It has completely merited its place in the menswear hall of fame as a contemporary wardrobe staple that offers all the comfort of a crew neck sweatshirt with the extra bonus of being noticeably smarter. The roll neck jumper is a timeless classic because of its adaptability and how cozy it is, according to male model and photographer Chris John Millington.
Although it has recently established itself as a Fashion Week mainstay, it nonetheless retains a raw, manly appeal (James Bond actor Daniel Craig is a devotee, for example). Alex Field, head of menswear design at Reiss, says, “They deliver the modern, sophisticated appearance that men want right now, as well as that Steve McQueen’man’s man’ sense that’s always appealing.
THE ROLL NECK’S HISTORY
The precise history of the roll neck is as obscure as its name (over on the other side of the pond, it’s more commonly called a “turtleneck,” while “polo neck” is another commonly used term).
Whatever name you want, the 15th century is generally accepted as the time when it first appeared, making this stylish article of knitwear at least 500 years old.
The roll neck, like most of the menswear canon, was born out of utility; it was first worn by janitors, sailors, and naval officers before being embraced by everyone from poets and professors to playboys and preppies.
Despite the northward-creeping neckline’s widespread appeal, it wasn’t until 50 years ago that it become a legitimate wardrobe essential. It was 1968, and the roll neck was about as fashionable as a pair of Crocs. Every man was clamoring to add one to their collection as soon as Steve McQueen appeared in Bullitt as a blunt-speaking police detective.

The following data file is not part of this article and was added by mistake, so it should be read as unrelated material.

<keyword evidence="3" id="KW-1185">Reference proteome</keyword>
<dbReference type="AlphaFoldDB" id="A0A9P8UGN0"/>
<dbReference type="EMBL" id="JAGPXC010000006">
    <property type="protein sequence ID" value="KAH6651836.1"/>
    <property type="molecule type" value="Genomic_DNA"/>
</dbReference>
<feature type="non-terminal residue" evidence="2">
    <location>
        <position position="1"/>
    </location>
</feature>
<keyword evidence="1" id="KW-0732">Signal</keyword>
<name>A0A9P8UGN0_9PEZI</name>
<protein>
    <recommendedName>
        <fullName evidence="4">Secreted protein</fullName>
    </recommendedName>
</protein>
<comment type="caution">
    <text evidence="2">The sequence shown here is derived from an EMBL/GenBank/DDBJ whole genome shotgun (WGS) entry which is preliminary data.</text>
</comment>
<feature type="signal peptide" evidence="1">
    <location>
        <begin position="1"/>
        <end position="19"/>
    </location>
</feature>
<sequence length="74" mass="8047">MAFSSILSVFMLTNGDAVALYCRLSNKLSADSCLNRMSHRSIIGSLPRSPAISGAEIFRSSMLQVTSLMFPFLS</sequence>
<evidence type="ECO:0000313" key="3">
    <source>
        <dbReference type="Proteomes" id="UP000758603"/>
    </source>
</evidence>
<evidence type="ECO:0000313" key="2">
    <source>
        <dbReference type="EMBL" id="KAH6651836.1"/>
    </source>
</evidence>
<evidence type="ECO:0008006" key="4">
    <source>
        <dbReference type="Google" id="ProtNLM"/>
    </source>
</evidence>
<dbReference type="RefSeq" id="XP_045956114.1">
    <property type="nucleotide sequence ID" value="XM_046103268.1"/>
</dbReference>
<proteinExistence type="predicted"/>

The various roll-neck options can be even more perplexing than the name variations. Alongside classic designs, it’s pretty usual to see roll necks that don’t actually “roll,” or variations that are hardly more than crew neck sweatshirts. Take this as a primer for pullovers.
ROLL NECK: CLASSIC
Unsurprisingly, the most classic style of roll neck has been favored by generations of fashionable men. The result is frequently the most formal and lends itself well to wearing with tailoring or under a winter coat. It has an elongated neckline that folds back on itself.
ROLL NECK: FUNNEL NECK
The funnel neck style is a less complicated variation of the traditional roll neck since it has a little shorter expanded neckline and does not require the shirt to be folded back on itself. The majority of funnel neck designs have ribs for structure, but they can also take a cue from athletic wear by adding a zip.
A mock neck knit seals in warmth with a slightly stretched neckline, combining the features of the funnel neck and crew neck sweater. It’s the ideal method to give a winter appearance more insulation and is best worn casually in a mid-weight.
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